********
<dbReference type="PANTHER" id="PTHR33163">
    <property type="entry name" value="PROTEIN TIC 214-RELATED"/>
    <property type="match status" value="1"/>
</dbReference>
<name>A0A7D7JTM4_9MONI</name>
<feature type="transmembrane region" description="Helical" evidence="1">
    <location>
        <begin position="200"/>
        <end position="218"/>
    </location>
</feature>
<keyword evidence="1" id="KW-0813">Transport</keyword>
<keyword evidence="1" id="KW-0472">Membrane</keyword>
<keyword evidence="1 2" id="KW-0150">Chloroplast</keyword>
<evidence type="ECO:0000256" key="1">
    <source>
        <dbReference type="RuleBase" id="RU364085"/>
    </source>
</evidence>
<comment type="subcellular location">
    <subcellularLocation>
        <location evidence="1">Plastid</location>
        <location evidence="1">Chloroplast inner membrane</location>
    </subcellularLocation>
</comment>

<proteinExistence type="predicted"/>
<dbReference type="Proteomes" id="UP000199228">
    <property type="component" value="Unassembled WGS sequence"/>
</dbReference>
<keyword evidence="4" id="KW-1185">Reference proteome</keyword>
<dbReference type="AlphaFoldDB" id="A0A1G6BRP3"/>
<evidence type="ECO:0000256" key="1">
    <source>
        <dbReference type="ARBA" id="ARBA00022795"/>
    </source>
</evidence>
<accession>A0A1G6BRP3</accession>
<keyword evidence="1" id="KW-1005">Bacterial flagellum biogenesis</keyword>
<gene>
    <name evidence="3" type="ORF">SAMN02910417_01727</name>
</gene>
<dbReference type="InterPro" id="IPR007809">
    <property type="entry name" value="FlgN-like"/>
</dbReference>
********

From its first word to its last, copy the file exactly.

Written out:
<dbReference type="PANTHER" id="PTHR33163">
    <property type="entry name" value="PROTEIN TIC 214-RELATED"/>
    <property type="match status" value="1"/>
</dbReference>
<name>A0A7D7JTM4_9MONI</name>
<feature type="transmembrane region" description="Helical" evidence="1">
    <location>
        <begin position="200"/>
        <end position="218"/>
    </location>
</feature>
<keyword evidence="1" id="KW-0813">Transport</keyword>
<keyword evidence="1" id="KW-0472">Membrane</keyword>
<keyword evidence="1 2" id="KW-0150">Chloroplast</keyword>
<evidence type="ECO:0000256" key="1">
    <source>
        <dbReference type="RuleBase" id="RU364085"/>
    </source>
</evidence>
<comment type="subcellular location">
    <subcellularLocation>
        <location evidence="1">Plastid</location>
        <location evidence="1">Chloroplast inner membrane</location>
    </subcellularLocation>
</comment>

<proteinExistence type="predicted"/>
<dbReference type="Proteomes" id="UP000199228">
    <property type="component" value="Unassembled WGS sequence"/>
</dbReference>
<keyword evidence="4" id="KW-1185">Reference proteome</keyword>
<dbReference type="AlphaFoldDB" id="A0A1G6BRP3"/>
<evidence type="ECO:0000256" key="1">
    <source>
        <dbReference type="ARBA" id="ARBA00022795"/>
    </source>
</evidence>
<accession>A0A1G6BRP3</accession>
<keyword evidence="1" id="KW-1005">Bacterial flagellum biogenesis</keyword>
<gene>
    <name evidence="3" type="ORF">SAMN02910417_01727</name>
</gene>
<dbReference type="InterPro" id="IPR007809">
    <property type="entry name" value="FlgN-like"/>
</dbReference>